4. Prioritize Recruiter Relationship Through Better Commission Management
As previously mentioned, it’s very easy for recruitment commission structure to quickly become overcomplicated. This can do much more than impacting the efficiency of your own internal operations. Consider the importance of the clear communication of your scheme. If you’re going to leverage maximum motivation, your recruiters should have complete clarity on their incentives and expectations at all times – especially as your scheme evolves and improves.
Your ability to manage your commission scheme effectively behind the scenes to get sharable insight and see when your recruiters might be struggling is also important. Better visibility and control of your payouts can be highly advantageous in terms of future forecasting. Not only does this help in terms of internal revenue predictions, you’ll also be able to better incentivize your recruiters with a clear view of what’s possible and the likely trajectory they could be following in terms of their own earnings.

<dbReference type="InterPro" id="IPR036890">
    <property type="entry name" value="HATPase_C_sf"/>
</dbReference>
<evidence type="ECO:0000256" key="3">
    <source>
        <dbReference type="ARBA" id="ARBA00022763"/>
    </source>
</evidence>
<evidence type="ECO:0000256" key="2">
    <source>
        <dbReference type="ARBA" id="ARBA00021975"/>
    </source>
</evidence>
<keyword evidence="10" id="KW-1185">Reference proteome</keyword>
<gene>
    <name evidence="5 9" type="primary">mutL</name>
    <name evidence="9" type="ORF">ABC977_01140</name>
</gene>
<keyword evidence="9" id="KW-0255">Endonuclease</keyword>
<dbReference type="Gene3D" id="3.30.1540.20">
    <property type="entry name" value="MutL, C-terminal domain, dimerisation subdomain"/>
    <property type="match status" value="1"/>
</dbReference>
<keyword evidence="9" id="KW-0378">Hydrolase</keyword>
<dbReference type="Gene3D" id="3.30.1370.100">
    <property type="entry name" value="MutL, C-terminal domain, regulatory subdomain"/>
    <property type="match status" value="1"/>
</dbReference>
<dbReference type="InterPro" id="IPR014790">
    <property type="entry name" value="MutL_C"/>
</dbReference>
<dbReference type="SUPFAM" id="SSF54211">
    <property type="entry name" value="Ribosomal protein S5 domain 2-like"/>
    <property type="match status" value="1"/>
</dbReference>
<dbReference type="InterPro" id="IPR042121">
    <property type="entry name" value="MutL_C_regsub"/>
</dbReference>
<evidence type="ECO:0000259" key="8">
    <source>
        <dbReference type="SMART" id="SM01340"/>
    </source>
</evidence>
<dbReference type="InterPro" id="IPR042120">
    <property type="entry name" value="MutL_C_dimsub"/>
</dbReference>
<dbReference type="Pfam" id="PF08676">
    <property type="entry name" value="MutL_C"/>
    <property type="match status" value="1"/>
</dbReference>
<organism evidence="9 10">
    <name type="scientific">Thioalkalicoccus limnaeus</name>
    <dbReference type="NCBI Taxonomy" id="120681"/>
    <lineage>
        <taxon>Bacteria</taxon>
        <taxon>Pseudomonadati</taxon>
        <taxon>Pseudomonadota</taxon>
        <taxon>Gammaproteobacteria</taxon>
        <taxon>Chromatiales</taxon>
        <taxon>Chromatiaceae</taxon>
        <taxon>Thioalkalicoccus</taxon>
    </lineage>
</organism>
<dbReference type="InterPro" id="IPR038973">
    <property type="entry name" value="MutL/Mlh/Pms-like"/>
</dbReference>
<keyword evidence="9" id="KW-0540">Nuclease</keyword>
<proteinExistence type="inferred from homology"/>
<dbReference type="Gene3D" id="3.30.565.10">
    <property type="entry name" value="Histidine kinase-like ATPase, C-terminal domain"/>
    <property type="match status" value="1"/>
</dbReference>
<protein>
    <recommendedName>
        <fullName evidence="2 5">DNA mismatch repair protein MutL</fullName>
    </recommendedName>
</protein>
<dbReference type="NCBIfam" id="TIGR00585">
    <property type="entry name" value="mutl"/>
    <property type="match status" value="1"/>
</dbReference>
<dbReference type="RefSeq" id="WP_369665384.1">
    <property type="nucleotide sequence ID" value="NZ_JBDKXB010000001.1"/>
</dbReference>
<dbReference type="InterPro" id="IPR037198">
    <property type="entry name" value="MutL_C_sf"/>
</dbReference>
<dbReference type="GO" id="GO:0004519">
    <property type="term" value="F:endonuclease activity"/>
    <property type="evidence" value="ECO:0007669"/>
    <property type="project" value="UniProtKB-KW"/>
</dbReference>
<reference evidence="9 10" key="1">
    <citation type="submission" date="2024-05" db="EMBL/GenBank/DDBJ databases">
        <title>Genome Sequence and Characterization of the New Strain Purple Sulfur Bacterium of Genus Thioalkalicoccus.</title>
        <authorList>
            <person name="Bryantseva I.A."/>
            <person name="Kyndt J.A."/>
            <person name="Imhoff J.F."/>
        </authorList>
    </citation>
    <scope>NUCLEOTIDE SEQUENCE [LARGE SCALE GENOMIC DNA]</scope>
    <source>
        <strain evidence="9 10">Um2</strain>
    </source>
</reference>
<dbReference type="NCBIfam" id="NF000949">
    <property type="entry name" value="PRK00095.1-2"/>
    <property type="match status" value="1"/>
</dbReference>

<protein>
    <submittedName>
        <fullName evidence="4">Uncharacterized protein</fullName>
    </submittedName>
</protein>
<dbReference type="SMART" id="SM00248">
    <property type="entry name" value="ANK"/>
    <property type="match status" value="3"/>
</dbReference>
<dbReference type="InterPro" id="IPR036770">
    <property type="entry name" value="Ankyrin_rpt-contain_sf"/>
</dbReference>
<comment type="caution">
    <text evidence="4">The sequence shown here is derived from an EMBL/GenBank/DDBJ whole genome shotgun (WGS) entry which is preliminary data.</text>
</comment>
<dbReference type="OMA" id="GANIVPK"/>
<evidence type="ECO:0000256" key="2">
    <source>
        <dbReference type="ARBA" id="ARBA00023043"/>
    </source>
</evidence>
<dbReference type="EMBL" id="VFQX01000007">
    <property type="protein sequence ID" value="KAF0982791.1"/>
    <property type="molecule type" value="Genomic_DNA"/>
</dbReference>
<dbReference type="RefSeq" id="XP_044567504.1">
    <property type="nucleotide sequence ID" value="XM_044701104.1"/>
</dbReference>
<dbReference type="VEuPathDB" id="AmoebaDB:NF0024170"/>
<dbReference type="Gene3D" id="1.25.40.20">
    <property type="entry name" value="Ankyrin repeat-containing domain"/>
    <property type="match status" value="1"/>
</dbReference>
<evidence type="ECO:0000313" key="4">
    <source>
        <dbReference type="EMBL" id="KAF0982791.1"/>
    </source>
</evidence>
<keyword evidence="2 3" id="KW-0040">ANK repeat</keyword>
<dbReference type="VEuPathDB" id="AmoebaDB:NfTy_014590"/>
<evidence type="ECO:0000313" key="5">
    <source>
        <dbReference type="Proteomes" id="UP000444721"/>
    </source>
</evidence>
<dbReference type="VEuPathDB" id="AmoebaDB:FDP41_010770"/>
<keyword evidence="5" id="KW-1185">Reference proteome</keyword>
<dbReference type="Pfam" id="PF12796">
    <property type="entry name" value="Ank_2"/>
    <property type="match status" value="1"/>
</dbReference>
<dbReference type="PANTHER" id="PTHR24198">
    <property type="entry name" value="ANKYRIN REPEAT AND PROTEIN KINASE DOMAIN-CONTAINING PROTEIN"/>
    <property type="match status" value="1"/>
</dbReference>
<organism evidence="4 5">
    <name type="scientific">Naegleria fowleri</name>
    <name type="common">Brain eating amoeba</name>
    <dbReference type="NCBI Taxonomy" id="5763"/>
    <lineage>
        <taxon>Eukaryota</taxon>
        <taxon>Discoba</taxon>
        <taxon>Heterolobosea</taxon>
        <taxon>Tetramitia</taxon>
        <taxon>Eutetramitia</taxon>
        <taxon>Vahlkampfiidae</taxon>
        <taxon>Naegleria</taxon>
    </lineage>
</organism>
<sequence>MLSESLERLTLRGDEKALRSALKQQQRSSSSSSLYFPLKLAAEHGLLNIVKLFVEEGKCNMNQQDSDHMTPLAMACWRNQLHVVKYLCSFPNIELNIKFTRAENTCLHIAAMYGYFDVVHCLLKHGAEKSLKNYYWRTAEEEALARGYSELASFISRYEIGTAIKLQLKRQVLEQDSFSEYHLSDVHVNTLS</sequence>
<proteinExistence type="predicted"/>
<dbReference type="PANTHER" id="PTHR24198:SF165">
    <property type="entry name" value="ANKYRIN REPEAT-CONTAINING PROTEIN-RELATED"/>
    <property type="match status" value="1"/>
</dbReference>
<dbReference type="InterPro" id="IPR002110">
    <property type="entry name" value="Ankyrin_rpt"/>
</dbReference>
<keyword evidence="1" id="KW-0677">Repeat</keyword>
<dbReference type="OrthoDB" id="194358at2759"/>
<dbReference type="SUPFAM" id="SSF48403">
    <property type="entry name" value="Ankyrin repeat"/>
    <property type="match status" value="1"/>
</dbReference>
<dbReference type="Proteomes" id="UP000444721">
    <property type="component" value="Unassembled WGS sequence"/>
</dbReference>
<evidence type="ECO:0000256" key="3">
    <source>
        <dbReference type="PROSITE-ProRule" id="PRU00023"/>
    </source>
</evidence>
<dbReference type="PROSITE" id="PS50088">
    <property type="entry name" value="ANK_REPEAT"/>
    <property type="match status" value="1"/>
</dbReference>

Similarly, it’s important to have a dependable process in place for clawbacks. When it comes to reclaiming commission linked to placements that didn’t work out, nothing should feel unexpected or poorly timed to your valued recruiters.
5. Consider Your Payment Cadence
Finally, when designing the ideal recruitment structure, you’ll also want to consider the cadence of payment that you implement. Within the sector, monthly pay-outs are commonplace, but it’s still worth thinking about whether this represents the best fit for your business’s unique objectives.